Forget drugs. “A strong dose of Mozart is more likely to enhance athletic performance. This is the revolutionary theory of a Greek cardiologist who, when not attending to affairs of the heart, busies himself as a composer. He recommends music as the best stimulant for sporting success and claims that a series of studies have shown that, used in combination with the right diet, ‘it can act as an energy supplement in the attempt to reduce the use of pharmaceutical substances by young people involved in sport’.”
Kit Armstrong is 12 years old, the youngest student at the prestigious Curtis Institute in Philadelphia. He’s also, according to his teachers, a musical genius of the kind that comes along once in a lifetime. “Have you heard about this kid named Kit Armstrong?” is the question of the moment in the small international community of impresarios who decide which artists land recitals in leading venues and perform with orchestras. His name is already circulating in the wider entertainment industry. He’s been on David Letterman, and handlers are busy fielding his many media requests.”
Portland Center Stage is getting a new, state-of-the-art home, one that will “put its facilities on a par with the country’s best regional theater venues in such cities as Chicago, Minneapolis and Dallas. It also will bring back to life one of the city’s oldest buildings, the 1891 Oregon National Guard Armory at Northwest Davis Street and 10th Avenue. And it is vying to be the most ecologically sound building so far completed in the Northwest. Sounds pretty good. What’s not to like?” So why so many critics of the project?
Why is there such a huge discrepancy between the salary of orchestra executives and musicians? AJ blogger Drew McManus correlates the pay compensation of players and the people who manage orchestras. Executives earn, on average, between 3 and 6 times as much as the musician earning a base salary…
Just how are plays chosen for inclusion at the Festival of New American Plays in Louisville? This year, five of the six full plays presented were by women. And they were also young. “This time the plays we liked happened to be mostly by younger writers. We just felt the writing was interesting and strong and worthy of production.”
When Lewis Sharp arrived as director of the Denver Art Museum in 1989, the talent for a good museum was in place but not realized. In the past 15 years, Sharp has transformed the museum, and raised $63 million for an addition designed by Daniel Libeskind. “I hope that the building will allow us to create such a presence within this community and within the country that the Denver Art Museum will not be overlooked. Simply by the presence of that building, people will say, ‘When you go out to the American West, you ought to go to Denver and see that incredible building by Daniel Libeskind.”‘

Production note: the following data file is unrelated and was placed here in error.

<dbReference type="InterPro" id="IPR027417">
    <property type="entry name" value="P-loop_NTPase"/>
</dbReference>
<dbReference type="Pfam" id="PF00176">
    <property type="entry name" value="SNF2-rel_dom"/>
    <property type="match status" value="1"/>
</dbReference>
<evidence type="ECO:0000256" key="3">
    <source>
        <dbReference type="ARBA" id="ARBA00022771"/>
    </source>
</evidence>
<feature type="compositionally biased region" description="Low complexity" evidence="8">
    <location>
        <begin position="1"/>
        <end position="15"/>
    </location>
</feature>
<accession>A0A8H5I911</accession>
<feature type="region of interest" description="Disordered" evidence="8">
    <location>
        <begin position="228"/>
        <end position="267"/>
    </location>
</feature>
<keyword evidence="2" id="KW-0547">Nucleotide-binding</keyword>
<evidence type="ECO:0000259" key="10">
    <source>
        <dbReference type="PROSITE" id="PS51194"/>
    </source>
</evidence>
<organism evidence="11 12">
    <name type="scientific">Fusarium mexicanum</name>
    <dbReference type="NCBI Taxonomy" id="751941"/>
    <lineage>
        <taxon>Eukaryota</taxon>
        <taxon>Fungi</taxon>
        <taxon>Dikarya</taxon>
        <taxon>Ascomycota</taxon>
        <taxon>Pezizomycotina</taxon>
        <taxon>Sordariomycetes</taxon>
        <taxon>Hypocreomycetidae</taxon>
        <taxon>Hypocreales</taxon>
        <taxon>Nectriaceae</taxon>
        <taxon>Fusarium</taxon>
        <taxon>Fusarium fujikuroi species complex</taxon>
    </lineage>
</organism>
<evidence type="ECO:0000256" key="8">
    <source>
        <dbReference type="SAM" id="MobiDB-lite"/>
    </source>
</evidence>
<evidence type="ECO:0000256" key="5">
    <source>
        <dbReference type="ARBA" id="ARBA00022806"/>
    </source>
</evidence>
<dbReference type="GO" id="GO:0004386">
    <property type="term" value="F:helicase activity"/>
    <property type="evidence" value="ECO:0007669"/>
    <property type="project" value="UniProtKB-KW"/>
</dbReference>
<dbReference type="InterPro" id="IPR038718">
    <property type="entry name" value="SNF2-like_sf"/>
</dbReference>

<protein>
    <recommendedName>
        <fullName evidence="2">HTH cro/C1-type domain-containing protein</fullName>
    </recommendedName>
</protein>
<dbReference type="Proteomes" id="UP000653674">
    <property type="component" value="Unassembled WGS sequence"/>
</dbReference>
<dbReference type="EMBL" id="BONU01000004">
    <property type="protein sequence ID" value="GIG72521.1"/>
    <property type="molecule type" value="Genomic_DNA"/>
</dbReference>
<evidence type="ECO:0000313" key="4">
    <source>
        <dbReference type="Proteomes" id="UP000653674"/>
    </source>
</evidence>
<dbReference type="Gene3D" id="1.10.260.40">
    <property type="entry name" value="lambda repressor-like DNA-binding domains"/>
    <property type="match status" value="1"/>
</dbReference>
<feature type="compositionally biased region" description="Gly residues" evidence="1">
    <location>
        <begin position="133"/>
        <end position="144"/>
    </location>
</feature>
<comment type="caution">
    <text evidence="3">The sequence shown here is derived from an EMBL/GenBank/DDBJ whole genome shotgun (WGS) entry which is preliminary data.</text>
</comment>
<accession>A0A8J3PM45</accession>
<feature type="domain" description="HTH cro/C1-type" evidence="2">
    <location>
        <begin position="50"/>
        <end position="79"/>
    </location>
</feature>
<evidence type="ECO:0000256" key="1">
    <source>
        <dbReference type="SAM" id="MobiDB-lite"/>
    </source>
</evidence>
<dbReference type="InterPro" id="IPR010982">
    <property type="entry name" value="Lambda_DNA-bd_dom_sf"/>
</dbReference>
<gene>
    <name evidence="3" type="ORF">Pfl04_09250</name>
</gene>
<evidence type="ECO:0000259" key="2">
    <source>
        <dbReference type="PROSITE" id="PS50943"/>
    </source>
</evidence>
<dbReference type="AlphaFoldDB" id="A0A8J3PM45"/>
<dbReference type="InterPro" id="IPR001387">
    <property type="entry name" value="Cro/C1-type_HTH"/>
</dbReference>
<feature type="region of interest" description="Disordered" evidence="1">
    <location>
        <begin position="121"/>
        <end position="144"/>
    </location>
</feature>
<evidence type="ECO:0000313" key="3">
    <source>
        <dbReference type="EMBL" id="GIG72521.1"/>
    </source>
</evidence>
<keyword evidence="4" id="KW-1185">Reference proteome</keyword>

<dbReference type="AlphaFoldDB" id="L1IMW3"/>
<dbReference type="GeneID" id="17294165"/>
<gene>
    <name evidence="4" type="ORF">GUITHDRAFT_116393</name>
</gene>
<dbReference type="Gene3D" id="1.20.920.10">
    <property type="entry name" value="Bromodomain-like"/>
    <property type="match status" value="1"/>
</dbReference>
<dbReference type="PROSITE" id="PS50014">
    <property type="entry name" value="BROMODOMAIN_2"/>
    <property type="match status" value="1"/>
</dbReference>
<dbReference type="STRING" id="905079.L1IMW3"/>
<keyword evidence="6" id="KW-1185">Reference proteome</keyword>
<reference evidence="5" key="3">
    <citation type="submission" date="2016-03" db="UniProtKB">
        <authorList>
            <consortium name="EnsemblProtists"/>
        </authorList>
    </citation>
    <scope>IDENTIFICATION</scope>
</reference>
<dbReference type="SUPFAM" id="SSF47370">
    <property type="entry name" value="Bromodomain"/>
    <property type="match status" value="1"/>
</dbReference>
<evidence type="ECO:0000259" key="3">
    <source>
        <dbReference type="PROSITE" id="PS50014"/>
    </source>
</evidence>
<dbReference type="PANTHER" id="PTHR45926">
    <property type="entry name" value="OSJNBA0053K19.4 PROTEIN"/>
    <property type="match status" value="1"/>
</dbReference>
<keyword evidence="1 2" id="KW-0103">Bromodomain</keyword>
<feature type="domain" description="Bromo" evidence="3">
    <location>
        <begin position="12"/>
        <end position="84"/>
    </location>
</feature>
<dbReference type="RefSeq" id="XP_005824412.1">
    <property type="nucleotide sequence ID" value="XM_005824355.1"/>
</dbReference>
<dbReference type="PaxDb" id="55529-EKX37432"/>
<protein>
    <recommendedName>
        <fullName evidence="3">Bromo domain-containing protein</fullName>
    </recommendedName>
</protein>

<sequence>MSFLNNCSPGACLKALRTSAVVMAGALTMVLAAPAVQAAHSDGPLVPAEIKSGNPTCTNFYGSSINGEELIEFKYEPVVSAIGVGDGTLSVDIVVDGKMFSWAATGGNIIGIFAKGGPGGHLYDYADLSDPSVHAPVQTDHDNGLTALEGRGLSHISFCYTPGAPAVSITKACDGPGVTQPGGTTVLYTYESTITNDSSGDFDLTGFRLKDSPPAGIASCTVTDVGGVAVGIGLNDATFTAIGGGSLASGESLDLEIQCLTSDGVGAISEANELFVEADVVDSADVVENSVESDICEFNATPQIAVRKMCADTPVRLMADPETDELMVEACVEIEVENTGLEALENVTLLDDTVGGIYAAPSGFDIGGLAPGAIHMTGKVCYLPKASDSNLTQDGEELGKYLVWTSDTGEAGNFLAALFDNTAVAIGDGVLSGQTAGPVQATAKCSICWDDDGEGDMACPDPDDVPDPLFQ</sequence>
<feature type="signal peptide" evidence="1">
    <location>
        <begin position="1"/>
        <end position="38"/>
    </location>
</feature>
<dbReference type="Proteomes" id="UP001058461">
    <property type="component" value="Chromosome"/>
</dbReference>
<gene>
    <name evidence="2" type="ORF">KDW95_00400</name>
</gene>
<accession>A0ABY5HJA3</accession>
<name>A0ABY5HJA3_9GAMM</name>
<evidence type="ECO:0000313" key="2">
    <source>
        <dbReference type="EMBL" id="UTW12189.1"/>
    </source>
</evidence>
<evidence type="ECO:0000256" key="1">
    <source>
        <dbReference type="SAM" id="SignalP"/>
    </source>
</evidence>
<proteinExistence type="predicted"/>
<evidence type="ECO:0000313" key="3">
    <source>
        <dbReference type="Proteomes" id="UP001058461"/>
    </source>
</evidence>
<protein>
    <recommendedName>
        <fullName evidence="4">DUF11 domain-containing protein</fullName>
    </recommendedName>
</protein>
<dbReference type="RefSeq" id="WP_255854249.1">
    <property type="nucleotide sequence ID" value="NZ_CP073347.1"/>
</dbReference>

“In the end, we like policies like affirmative action not so much because they solve the problem of racism but because they tell us that racism is the problem we need to solve. And the reason we like the problem of racism is that solving it just requires us to give up our prejudices, whereas solving the problem of economic inequality might require something more — it might require us to give up our money. It’s not surprising that universities of the upper middle class should want their students to feel comfortable. What is surprising is that diversity should have become the hallmark of liberalism.”
“Five of the six new full-length works at this year’s buzz-generating Humana Festival of New American Plays were written by women. Coincidence?
The US Department of Justice is cracking down on pornography. The DoJ plans to “prosecute those producing and distributing obscene material. ‘Nothing will be off-limits as far as content goes. We’ll do everything we can to deter this conduct.’ But that may be difficult. “More than 11,000 adult films are released annually in the US and there are 800 million DVD and video rentals of adult movies each year, according to the trade association Adult Video News.”
Legendary Swedish director Ingmar Bergman admits he can’t watch his own movies because they’re too depressing. “I don’t watch my own films very often. I become so jittery and ready to cry… and miserable. I think it’s awful,”